The committee recommended COVID-19 committees should have been staffed by “officials with a deep understanding of all four nations of the UK”.

“In particular, the secretariat must include officials from the Office of the Secretary of State for Scotland, the Office of the Secretary of State for Wales and the Northern Ireland Office, as well as representatives of the Scottish Government (and other nations including Wales and Northern Ireland).”

It also called for formal mechanisms “to guarantee intergovernmental communications, including formal meetings between ministers in devolved nations; officials in devolved nations; advisory services in devolved nations”.

Responding to the report, a UK Government spokesperson said: “We have confronted this virus as one United Kingdom and we continue to work closely with the devolved administrations to ensure our response works in the interests of the whole of the UK.

“Throughout this crisis there has been consistent and cooperative work, even though we may travel at slightly different speeds based on the scientific evidence.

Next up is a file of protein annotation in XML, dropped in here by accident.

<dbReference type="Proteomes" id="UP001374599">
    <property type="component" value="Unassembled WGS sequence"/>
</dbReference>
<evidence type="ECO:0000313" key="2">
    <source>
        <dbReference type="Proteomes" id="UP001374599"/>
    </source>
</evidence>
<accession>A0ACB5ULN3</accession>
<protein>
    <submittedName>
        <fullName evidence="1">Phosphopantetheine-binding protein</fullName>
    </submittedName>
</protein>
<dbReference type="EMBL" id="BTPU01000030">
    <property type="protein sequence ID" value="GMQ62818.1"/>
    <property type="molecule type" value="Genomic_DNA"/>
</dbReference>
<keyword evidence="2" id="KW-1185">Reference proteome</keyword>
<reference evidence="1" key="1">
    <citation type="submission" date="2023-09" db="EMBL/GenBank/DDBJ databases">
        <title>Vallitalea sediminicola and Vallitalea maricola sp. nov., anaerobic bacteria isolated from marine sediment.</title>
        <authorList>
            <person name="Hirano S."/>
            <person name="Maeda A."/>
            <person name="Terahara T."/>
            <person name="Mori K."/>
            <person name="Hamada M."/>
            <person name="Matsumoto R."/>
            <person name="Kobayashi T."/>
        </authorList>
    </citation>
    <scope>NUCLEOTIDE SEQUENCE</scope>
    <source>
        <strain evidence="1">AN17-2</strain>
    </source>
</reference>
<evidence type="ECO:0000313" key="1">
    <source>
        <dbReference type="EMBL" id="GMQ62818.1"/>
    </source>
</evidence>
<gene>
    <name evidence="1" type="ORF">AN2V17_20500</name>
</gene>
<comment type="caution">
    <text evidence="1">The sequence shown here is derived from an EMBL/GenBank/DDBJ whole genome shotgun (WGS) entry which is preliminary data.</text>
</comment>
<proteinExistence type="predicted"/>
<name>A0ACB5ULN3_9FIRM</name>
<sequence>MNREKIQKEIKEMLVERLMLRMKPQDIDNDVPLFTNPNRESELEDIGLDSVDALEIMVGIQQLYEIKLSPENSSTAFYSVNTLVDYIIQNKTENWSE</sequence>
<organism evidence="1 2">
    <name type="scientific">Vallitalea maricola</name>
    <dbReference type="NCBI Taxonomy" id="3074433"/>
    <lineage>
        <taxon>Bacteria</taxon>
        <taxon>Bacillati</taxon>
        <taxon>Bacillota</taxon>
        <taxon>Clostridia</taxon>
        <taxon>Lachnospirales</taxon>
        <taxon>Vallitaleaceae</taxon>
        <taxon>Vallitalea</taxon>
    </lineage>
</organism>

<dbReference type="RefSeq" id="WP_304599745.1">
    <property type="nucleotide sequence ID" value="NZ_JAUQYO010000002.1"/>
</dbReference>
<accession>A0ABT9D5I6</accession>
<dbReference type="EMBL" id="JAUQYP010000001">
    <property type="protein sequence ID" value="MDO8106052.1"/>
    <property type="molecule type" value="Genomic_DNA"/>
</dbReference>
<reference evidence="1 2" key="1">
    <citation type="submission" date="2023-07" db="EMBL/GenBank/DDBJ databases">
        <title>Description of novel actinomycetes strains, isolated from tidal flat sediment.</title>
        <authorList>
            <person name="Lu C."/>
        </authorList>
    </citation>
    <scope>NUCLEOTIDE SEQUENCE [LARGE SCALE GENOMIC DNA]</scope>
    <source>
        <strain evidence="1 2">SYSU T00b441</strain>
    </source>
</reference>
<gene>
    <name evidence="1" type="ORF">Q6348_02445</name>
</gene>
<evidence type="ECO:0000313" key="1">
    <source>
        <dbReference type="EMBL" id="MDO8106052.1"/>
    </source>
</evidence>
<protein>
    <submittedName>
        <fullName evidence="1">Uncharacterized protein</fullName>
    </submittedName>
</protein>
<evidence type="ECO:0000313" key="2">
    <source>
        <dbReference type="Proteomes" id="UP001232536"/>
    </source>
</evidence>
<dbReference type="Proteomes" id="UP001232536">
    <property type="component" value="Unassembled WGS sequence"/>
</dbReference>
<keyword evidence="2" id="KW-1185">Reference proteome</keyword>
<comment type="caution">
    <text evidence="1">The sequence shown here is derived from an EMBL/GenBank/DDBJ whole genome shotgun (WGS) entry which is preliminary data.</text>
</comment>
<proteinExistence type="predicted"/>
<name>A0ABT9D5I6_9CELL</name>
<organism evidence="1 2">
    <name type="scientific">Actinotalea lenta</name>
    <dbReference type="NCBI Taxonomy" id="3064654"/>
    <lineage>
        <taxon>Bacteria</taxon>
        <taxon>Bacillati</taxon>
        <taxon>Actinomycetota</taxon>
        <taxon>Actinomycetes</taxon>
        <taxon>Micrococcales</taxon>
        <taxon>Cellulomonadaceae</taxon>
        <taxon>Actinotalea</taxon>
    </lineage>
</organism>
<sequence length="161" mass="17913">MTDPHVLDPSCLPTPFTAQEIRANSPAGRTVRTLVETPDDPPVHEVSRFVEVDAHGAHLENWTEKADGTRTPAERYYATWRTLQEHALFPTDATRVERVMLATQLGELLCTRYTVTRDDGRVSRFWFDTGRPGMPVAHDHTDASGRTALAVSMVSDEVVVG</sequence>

“The Chancellor of the Duchy of Lancaster Michael Gove has regular engagement with the First Ministers and has chaired over 40 committee meetings with the devolved administrations. Consistent contact has also taken place between officials throughout the pandemic. Where necessary we have made it clear to the public that different measures apply to different parts of the UK.

“The unprecedented package of support from the UK government also demonstrates how the strength of the union has helped us through this crisis. In Scotland, the UK Treasury has given £4.6 billion to the Scottish Government to help tackle the virus, supported almost 900,000 Scottish jobs, granted thousands of businesses loans and procured millions of pieces of PPE to protect frontline Scottish workers.”

Stay in the know with our fortnightly magazine

Stay in the know with our fortnightly magazine


Popular reads
Back to top